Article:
As a child, I remember making mud pies in the backyard. What is it about mud sensory play and getting up to your elbows in messy fun?
This muddy play date is from Erin at Bambini Travel, who is sharing her muddy fun on The Jenny Evolution today and giving us the inside scoop on how to turn mud into the ultimate toddler playdate!
This post is part of the Sensory Summer series, hosted by The Jenny Evolution in partnership with The Sensory Spectrum. I encourage you to follow us all summer and visit our Sensory Summer landing page to get the latest sensory fun for your kiddos! This post contains affiliate links.
Mud Sensory Play – The Ultimate Toddler Playdate
To date, muddy play dates are still one of my all time favorite activities. Truthfully, I hate big messes and this is one of the biggest messes my kids have ever made, but it was worthwhile. All kids need sensory play and Summer is a great time to explore some new messy activities. You can take your play outside and then hose the kids and play space down afterwards.
- Dirt or Soil
- Bowls and cups of various sizes
- Sensory table, water table or bigger container
- Shovels and spoons
- Access to water – a hose is best
Choose your setting.
We did this on the cement patio in our backyard. I removed all of the patio furniture so I didn’t have to worry about any of it getting dirty.
Gather all of your materials.
Spread the bowls, cups, shovels, etc around the space.
Pour about half of the dirt into your sensory table.
I set the rest aside and we added more dry dirt to the table and bigger bowls later. Fill some of the smaller bowls with water.
Create a clean up strategy.
This will depend on your setting and the number of children. We primarily cleaned up with the hose but also carried the three kids to the tub afterwards for more cleaning. (Read the clean up section for more tips!)
The activity itself is simple. Invite your kids outside to play. My kids are not at all afraid to get messy, so I took off everything they were wearing except for their diapers.
They will likely be quick to figure out that they can pour the water into the dirt and it turns into mud.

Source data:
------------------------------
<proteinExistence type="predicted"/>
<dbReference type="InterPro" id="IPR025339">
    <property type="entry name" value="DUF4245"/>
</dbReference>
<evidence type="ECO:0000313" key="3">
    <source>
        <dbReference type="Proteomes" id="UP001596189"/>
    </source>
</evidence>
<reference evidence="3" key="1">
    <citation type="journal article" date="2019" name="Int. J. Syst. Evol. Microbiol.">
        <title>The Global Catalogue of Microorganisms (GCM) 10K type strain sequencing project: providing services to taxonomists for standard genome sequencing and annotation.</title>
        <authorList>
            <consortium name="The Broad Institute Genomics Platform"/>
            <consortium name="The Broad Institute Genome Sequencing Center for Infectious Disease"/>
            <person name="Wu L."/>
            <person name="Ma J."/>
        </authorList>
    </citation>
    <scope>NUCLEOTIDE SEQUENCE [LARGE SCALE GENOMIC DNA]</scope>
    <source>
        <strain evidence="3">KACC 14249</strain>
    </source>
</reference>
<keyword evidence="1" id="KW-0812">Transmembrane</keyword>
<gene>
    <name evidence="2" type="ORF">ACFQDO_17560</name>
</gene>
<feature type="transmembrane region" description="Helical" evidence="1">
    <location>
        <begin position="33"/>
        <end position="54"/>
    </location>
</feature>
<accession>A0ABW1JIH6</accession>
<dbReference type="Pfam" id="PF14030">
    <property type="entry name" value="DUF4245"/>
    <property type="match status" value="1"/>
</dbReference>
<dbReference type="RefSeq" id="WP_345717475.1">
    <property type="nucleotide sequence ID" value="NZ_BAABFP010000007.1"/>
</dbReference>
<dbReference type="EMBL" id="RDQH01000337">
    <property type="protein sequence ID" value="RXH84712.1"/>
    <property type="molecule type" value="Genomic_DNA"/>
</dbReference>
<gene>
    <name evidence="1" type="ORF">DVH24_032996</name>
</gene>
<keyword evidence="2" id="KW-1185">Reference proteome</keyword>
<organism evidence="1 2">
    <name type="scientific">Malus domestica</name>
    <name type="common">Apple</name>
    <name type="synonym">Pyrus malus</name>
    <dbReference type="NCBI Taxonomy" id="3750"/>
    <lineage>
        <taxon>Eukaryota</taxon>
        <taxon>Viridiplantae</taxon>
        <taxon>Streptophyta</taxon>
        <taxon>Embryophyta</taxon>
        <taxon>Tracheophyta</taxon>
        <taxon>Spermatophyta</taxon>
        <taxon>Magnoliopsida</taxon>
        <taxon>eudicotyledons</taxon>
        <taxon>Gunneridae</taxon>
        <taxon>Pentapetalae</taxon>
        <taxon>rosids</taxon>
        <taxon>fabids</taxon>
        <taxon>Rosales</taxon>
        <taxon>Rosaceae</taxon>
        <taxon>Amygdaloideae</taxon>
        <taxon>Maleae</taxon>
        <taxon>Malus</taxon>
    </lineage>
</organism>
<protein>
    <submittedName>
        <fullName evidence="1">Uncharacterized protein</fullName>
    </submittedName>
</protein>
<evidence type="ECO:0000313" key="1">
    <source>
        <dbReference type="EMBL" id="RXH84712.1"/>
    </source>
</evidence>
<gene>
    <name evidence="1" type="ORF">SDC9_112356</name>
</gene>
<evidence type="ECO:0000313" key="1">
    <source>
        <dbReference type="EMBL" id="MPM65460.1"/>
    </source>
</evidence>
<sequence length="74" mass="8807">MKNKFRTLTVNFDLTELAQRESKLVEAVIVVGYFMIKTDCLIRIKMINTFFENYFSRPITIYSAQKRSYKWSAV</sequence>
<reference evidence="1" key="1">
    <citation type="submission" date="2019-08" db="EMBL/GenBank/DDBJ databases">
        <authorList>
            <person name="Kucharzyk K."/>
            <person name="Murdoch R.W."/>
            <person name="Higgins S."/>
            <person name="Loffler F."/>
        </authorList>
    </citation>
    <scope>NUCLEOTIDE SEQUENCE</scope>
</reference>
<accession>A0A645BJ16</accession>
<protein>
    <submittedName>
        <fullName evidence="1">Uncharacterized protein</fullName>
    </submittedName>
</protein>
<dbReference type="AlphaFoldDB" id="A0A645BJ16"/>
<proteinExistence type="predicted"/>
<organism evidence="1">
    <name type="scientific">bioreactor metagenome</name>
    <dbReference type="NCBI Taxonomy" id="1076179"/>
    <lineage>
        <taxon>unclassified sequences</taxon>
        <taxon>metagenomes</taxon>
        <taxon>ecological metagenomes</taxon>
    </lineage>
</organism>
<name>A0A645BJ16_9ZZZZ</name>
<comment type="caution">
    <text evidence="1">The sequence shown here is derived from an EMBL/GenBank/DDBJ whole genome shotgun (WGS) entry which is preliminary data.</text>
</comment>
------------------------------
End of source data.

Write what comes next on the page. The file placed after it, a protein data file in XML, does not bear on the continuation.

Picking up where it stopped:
Some play ideas include:
- feeling the texture of the dirt, mud, and water
- scooping and pouring mud
- filling containers and carrying them
- making imaginary food
Let them explore. Ask some questions (ex.”how does that feel?” “tell me about what you’re doing there!”) and narrate some of their play (ex. “You’re carrying that big bowl and it looks very heavy!” or “I see you piling the dirt in a tall mountain”). Help if they ask for assistance, add more dirt or water if it seems like it is needed, and observe.
If you have a child that is more hesitant to get messy, don’t be afraid to step in and play next to them or model some ideas for play. Using a spoon or cups to scoop the mud might be less stressful for a child who doesn’t like to get their hands too messy.
The most simple activities are often the most meaningful. Our three kids, all around the age of two, played for over an hour together. Their attention span, cooperation, and exploration was remarkable.
Things they are learning:
- Science: How the water and mud interact and effect one another.
- Math: Exploring volume and capacity with different sized containers.
- Motor: Scooping, stirring, carrying, balance
- Social: Sharing the space and materials with other people
This will be messy. It is a rare child that can play with mud without getting covered in mud. The patio, materials, and children were covered in mud. I say this not to scare you, but to make sure that you are prepared. Relax and enjoy the play knowing that you have a clean up plan.
- Scoop as much of the mud as you can either into the sensory table, buckets, or the garden. The kids can help with this.
- Use the hose to spray off the surface of your patio, driveway, etc. Clean the space first, then the kids. If you clean the kids first they will just keep getting dirty again.
- Hose off the children. Our kids thought this was one of the best parts.
- A bath is recommended at this point. You could get by with hosing them off really well, but a nice warm bath is easiest. Either wrap your child in a towel and carry them to the tub or for two I used to slide them in a laundry basket to the bathroom. In the bath, rinse off again before you put the plug in the tub. Let the muddy water drain out and then start again with fresh water for a soapy bath.
Erin Buhr is an early childhood educator, freelance writer and mama to twin four year olds. She is originally from the Midwest, but right now she lives in Mississippi where she enjoys spending time outside with her family and traveling to new places. Read more from Erin on www.bambinitravel.com.
SENSORY SUMMER SERIES
This post is part of the Sensory Summer series, hosted by The Jenny Evolution in partnership with The Sensory Spectrum. I encourage you to follow us all summer and visit our Sensory Summer series page to get the latest sensory fun for your kiddos!